Who would dare deny that it is the call of lucre? "Sovereigntists" inside the party that supports Euro-globalism? that aligns itself with the most perfidious Atlanticism? that advocates affirmative acion? gay marriage? The suppression of French families via financial suffocation? Yes, Villiers has betrayed his country, his values, his partisans. Yes, only the Front National remains erect, as it has for 30 years, sole credible defender of the nation and of eternal France. At least everything is clear now.

The notion that the Front National is the only party of integrity is common among Le Pen's partisans. But sometimes there is a reminder of the price to be paid for joining Le Pen. Here is another reader:

- (...) all against PDV. It makes one wonder why so many left the FN. Maybe they had had enough of seeing their great chief lick the boots of the Ayatollahs and Hezbollah. Enough of hearing him promise all our valorous young North Africans in Aubervilliers that he would make them into "good Frenchmen". Enough of being ordered by the chief to send kisses to Dieudonné M'Bala M'Bala, Alain Soral and company whose only claim to fame has been to piss on everything that was French and Catholic... And there's more...

The arguments go on in this manner. Most gloat, some claim the FN is the only party of France, and a few recognize that the defects of PDV are no worse than those of the largely discredited Jean-Marie Le Pen. There has also been mention of a coalition between the other right-wing splinter groups, an alphabet soup including the PDF, NDP, and the MNR, a coalition that has yet to materialize.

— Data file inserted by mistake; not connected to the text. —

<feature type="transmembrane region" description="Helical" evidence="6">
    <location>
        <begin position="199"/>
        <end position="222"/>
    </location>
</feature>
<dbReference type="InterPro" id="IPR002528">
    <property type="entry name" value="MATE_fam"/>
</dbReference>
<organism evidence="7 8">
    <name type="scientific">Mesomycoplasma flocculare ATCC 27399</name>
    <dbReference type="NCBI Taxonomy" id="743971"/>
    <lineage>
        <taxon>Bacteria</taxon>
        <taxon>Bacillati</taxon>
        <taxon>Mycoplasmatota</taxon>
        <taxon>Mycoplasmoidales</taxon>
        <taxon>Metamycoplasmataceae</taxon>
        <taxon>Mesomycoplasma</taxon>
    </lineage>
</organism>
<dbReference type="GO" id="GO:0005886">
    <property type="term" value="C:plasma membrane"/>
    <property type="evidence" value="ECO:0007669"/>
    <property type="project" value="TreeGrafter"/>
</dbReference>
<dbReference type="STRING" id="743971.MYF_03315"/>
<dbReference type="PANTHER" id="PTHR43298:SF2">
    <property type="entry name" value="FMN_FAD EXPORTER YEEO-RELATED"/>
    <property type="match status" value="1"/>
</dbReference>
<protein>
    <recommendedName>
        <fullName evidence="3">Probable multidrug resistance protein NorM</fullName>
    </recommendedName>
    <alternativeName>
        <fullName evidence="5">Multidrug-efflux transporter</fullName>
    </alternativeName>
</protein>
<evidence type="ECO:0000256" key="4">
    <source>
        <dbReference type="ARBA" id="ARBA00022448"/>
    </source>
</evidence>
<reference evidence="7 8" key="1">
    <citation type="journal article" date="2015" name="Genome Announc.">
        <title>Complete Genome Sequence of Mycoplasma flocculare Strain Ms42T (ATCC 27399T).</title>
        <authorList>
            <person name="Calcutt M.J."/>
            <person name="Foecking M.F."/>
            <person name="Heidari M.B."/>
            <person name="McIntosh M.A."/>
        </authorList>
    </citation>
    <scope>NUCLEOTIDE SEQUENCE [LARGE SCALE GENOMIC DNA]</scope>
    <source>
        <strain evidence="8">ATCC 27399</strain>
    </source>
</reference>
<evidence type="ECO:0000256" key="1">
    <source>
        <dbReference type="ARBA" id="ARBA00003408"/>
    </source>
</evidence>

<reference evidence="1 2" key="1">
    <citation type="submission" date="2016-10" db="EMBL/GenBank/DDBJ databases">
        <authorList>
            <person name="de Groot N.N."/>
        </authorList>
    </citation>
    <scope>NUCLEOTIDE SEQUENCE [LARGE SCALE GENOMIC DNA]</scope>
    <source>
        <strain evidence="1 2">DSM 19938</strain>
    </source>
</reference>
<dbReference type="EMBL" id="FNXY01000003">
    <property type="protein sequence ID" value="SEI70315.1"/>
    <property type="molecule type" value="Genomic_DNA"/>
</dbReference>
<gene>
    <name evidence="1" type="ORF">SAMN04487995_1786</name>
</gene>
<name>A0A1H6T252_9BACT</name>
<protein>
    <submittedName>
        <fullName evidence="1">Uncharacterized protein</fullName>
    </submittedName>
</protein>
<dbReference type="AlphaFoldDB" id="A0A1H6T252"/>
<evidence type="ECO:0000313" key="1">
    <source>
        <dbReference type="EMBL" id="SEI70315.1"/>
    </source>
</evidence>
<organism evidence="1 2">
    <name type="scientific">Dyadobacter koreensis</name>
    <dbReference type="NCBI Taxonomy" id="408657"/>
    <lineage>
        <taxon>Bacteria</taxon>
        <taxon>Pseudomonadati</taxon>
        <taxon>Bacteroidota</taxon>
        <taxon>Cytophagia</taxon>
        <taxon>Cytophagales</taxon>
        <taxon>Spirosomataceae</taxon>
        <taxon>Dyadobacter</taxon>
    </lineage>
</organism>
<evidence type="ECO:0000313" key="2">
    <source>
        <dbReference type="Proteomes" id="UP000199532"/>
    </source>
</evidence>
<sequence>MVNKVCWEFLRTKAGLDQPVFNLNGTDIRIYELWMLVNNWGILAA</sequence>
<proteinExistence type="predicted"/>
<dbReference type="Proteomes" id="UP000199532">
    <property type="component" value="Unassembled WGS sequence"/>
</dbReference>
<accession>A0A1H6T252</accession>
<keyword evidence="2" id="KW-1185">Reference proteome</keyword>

Besides the two links above here is the latest post from LSB. The comments are a testimony to the confusion and anger that reign within this Catholic community of Le Salon Beige readers. As they expose their various points of view others reprimand the site itself for creating chaos instead of unity. Some say that the site is doing harm to the image of Catholics who, apparently, (I wasn't aware of this), are not supposed to argue but to place the tenets of the Church above all else. This would render any political discussion with them impossible unless it were based solely on Church doctrine. It also would be assuming that Le Salon Beige is a type of church organization and not the very varied and valuable source of information that it is. Millions read this site, so it must be doing something right. Often when people visit a website they begin to assume they ARE the website and become indignant when they find it is not tailored specifically for them. It was surprising, however, to find this degree of moral indignation over an event that isn't all that earth-shattering.

The post itself deals with a response from one Thibaud Vincendeau, president of Villiers' JPF (Youth for France). He angrily denounces the other letter from Eudes Grange (see above) who had angrily walked out of the party. According to Vincendeau:

(...) Anyone who doesn't understand that Philippe de Villiers is doing all he can to defeat the Left in the local and regional elections (...) can resign (...) I have observed the political use made of this resignation by a clique of bloggers who don't hide their sympathy for the the stepping stone of the Left, i.e., the Front National, and its antipathy for the MPF.